Preliminary evaluation of dual‐energy CT to quantitatively assess bone marrow edema in patients with diabetic foot ulcers and suspected osteomyelitis
Great work as usual from our Dutch compatriots
The purpose of this study is to evaluate the value of dual-energy CT (DECT) with virtual non-calcium (VNCa) in quantitatively assessing the presence of bone marrow edema (BME) in patients with diabetic foot ulcers and suspected osteomyelitis.
Patients with a diabetic foot ulcer and suspected osteomyelitis that underwent DECT (80 kVp/Sn150 kVp) with VNCa were retrospectively included. Two observers independently measured CT values of the bone adjacent to the ulcer and a reference bone not related to the ulcer. The patients were divided into two clinical groups, osteomyelitis or no-osteomyelitis, based on the final diagnosis by the treating physicians.
A total of 56 foot ulcers were identified of which 23 were included in the osteomyelitis group. The mean CT value at the ulcer location was significantly higher in the osteomyelitis group (− 17.23 ± 34.96 HU) compared to the no-osteomyelitis group (− 69.34 ± 49.40 HU; p < 0.001). Within the osteomyelitis group, the difference between affected bone and reference bone was statistically significant (p < 0.001), which was not the case in the group without osteomyelitis (p = 0.052). The observer agreement was good for affected bone measurements (ICC = 0.858) and moderate for reference bone measurements (ICC = 0.675). With a cut-off value of − 40.1 HU, sensitivity was 87.0%, specificity was 72.7%, PPV was 69.0%, and NPV was 88.9%.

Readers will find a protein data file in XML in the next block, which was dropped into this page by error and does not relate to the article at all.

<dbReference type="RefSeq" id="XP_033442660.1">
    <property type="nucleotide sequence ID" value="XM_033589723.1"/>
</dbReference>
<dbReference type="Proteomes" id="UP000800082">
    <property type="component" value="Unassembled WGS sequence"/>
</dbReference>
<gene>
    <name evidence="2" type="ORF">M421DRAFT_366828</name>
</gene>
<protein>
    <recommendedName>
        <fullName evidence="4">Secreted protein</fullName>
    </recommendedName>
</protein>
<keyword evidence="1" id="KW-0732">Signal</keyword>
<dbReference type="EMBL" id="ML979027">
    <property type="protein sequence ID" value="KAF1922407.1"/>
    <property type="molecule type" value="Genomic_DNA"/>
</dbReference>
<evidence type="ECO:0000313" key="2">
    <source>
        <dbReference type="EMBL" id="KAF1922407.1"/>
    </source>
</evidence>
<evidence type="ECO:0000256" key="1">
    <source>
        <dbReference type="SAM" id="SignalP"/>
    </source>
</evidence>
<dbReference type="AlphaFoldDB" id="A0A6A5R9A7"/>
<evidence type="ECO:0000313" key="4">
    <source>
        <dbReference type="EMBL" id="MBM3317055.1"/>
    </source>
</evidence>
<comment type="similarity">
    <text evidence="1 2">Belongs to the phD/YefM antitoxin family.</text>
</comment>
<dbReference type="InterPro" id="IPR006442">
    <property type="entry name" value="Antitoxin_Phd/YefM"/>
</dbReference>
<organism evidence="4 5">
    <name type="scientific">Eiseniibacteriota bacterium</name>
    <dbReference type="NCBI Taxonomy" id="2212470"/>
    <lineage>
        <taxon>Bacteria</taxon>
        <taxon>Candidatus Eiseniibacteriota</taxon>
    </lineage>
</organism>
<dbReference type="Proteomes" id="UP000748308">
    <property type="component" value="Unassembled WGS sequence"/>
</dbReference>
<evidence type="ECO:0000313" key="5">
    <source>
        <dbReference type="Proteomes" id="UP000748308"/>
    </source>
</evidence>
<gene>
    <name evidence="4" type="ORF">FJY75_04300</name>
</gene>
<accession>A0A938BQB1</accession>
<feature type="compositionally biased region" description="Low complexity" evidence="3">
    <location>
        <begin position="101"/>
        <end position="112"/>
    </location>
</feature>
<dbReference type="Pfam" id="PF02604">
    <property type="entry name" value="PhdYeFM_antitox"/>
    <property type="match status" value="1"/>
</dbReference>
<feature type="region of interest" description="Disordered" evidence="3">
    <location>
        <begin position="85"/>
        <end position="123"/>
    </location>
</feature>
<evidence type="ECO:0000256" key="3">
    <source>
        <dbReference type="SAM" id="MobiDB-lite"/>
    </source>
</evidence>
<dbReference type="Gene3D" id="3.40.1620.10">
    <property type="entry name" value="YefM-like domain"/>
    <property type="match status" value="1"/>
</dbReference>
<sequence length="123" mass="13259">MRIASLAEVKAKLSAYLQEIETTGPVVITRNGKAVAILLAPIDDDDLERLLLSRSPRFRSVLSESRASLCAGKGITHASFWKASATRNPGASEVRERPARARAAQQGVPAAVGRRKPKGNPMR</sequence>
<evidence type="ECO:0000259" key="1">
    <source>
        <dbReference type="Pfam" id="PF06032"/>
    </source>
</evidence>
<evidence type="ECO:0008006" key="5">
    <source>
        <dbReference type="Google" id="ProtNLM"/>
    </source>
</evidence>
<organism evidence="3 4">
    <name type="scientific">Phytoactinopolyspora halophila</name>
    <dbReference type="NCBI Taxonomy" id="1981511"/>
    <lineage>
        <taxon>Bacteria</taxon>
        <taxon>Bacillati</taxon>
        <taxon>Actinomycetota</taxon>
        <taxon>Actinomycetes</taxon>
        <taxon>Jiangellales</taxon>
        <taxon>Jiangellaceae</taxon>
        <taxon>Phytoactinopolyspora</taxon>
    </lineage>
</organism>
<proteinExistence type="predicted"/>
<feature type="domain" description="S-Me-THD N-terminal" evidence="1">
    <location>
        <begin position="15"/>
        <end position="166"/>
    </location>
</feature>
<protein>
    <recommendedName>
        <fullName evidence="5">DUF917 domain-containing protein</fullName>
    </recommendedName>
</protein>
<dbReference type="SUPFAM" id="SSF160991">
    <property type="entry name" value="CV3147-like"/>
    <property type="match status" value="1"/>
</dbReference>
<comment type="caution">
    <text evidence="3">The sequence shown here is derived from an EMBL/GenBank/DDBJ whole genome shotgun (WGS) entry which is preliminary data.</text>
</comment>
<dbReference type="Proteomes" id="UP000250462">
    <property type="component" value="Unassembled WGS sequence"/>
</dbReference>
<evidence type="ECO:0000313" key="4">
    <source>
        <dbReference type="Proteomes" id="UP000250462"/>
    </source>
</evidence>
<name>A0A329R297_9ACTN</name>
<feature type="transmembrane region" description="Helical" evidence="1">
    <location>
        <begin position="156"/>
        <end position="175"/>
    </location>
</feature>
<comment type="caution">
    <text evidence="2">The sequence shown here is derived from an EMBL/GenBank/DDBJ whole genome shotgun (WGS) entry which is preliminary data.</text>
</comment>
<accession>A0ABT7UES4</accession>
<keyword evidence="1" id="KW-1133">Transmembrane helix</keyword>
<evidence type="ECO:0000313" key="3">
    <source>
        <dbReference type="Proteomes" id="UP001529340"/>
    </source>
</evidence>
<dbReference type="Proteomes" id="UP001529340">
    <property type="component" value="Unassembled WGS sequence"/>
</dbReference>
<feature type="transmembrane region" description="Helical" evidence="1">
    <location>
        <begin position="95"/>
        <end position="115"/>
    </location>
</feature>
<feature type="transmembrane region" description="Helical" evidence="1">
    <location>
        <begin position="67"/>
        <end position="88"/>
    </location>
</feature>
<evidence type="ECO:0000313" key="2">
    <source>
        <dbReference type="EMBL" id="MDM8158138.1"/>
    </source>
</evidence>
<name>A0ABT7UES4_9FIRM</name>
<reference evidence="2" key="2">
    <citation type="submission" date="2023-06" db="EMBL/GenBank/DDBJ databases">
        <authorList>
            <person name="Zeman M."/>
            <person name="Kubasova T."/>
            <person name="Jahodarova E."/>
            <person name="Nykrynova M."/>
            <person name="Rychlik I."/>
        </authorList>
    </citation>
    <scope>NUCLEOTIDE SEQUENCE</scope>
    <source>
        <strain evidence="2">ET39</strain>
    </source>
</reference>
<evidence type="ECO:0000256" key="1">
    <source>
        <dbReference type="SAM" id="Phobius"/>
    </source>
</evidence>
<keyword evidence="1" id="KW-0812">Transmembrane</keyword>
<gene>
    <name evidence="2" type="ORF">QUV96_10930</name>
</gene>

DECT with VNCa has a potential value for quantitatively assessing the presence of BME in patients with diabetic foot ulcers and suspected osteomyelitis.
• Dual-energy CT (DECT) with virtual non-calcium (VNCa) is promising for detecting bone marrow edema in the case of diabetic foot ulcers with suspected osteomyelitis.
• DECT with VNCa has the potential to become a more practical alternative to MRI in assessing the presence of bone marrow edema in suspected osteomyelitis when radiographs are not sufficient to form a diagnosis.
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